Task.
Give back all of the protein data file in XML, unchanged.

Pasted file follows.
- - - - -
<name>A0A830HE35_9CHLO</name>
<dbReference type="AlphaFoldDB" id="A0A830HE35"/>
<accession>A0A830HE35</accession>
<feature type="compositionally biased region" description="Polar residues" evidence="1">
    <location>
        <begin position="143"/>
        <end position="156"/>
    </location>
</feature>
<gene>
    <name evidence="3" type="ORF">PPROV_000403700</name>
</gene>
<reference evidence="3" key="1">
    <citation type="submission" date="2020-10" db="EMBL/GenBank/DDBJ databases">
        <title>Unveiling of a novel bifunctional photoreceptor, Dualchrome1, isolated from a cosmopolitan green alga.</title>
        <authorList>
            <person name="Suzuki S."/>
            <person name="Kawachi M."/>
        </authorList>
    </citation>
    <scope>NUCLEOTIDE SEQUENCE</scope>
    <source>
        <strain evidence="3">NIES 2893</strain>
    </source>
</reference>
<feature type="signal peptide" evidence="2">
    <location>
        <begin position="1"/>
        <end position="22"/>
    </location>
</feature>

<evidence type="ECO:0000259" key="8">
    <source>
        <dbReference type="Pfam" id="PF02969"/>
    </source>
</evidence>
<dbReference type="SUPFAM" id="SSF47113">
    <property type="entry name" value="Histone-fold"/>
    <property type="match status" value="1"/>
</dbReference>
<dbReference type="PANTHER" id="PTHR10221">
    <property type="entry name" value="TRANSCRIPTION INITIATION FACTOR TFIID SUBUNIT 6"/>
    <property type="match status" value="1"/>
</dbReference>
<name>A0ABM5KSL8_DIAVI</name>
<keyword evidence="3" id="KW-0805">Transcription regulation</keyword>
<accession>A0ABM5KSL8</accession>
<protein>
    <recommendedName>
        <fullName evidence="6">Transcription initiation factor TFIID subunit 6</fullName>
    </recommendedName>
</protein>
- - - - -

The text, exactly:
<name>A0A830HE35_9CHLO</name>
<dbReference type="AlphaFoldDB" id="A0A830HE35"/>
<accession>A0A830HE35</accession>
<feature type="compositionally biased region" description="Polar residues" evidence="1">
    <location>
        <begin position="143"/>
        <end position="156"/>
    </location>
</feature>
<gene>
    <name evidence="3" type="ORF">PPROV_000403700</name>
</gene>
<reference evidence="3" key="1">
    <citation type="submission" date="2020-10" db="EMBL/GenBank/DDBJ databases">
        <title>Unveiling of a novel bifunctional photoreceptor, Dualchrome1, isolated from a cosmopolitan green alga.</title>
        <authorList>
            <person name="Suzuki S."/>
            <person name="Kawachi M."/>
        </authorList>
    </citation>
    <scope>NUCLEOTIDE SEQUENCE</scope>
    <source>
        <strain evidence="3">NIES 2893</strain>
    </source>
</reference>
<feature type="signal peptide" evidence="2">
    <location>
        <begin position="1"/>
        <end position="22"/>
    </location>
</feature>

<evidence type="ECO:0000259" key="8">
    <source>
        <dbReference type="Pfam" id="PF02969"/>
    </source>
</evidence>
<dbReference type="SUPFAM" id="SSF47113">
    <property type="entry name" value="Histone-fold"/>
    <property type="match status" value="1"/>
</dbReference>
<dbReference type="PANTHER" id="PTHR10221">
    <property type="entry name" value="TRANSCRIPTION INITIATION FACTOR TFIID SUBUNIT 6"/>
    <property type="match status" value="1"/>
</dbReference>
<name>A0ABM5KSL8_DIAVI</name>
<keyword evidence="3" id="KW-0805">Transcription regulation</keyword>
<accession>A0ABM5KSL8</accession>
<protein>
    <recommendedName>
        <fullName evidence="6">Transcription initiation factor TFIID subunit 6</fullName>
    </recommendedName>
</protein>